All-merciful Virgin Theotokos, Mother of compassions and love for mankind, my most beloved hope and aspiration! 0 Mother of the most sweet and most desired Savior, Who exceedeth every love, Jesus Christ, the Lover of mankind and my God, the Light of my darkened soul! I, the exceeding sinful and hopeless one, fall down before thee, to thee I make my prayer, 0 well-spring of compassion, Virgin Mary, who didst bear the Abyss of compassion and Depth of mercies and love for mankind: Have mercy on me, have mercy on me, I painfully cry to thee; have mercy on me who am all in wounds, who have fallen among brutish thieves and who am, alas!, stripped naked of the garment in which the Father clothed me. Wherefore I lie stripped of every good deed, my wounds stinking and festering before my madness. My Mistress, Theotokos, look down on me, I humbly pray thee, with thy merciful eye and despise me not, who am all in darkness, all in filth, all immersed in the mire of passions, terribly fallen and unable to stand. Do thou take pity on me and grant me a helping hand, lift me up out of sinful depths, 0 my Joy! Deliver me from them that surround me; make thy face to shine upon thy servant; save the perishing, cleanse the filthy, raise up the terrible fallen: for thou canst do all things, as thou art the Mother of God Almighty. Pour forth on me the oil of thy compassion and grant me to overflow the wine of compunction, for I have acquired thee as truly the only hope in my life; turn thou not away from me who flee to thee, but behold my grief, 0 Virgin, and the longing of my soul and accept this prayer and save me, 0 thou the Mediatress of my salvation. Amen.



    Can you really tell me this isn’t the same thing Roman Catholics believe? I’m aware the orthodox deny the co mediatrix doctrine, but the truth is they venerate Mary more than most modern Catholics do. No offense, but a lot of orthodox just like to make it seem like they’re super different from Catholics when they do the same exact thing. It doesn’t mattter if they don’t call Mary co mediatrix, some, not ALL, but some, treat her like one. This prayer is a good example of it. I really don’t buy orthodox vs Roman Catholic distinction a lot of anglicans make. They differ on the papacy and how they look at sin, and some other minor things. But that’s pretty much it.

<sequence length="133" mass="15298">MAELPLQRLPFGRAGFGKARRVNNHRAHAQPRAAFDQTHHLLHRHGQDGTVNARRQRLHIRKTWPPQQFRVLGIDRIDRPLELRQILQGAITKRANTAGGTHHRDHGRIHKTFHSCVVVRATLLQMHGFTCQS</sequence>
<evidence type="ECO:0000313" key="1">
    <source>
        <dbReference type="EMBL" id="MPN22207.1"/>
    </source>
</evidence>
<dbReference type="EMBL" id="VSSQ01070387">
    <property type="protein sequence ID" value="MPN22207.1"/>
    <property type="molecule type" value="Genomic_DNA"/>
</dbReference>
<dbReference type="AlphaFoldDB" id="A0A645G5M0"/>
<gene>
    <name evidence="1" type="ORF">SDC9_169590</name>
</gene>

And yes I also wish I would use paragraphs :laugh:
    My sincere Apologies. I just don’t like typing or proofreading. I think that’s kinda obvious lol
     
  10. Botolph

    Botolph Well-Known Member

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    Yes.

    There is in fact an entirely different approach to theology in the East, when compared to the West. The fundamental on which they differ are important, and perhaps more important to the East than to the West. The do differ, and some of these differences are significant. And yes, they don't have a catechism, and the do have a creed. In their appreciation of the Theotokos they are incessant at every point Mary always points to Jesus.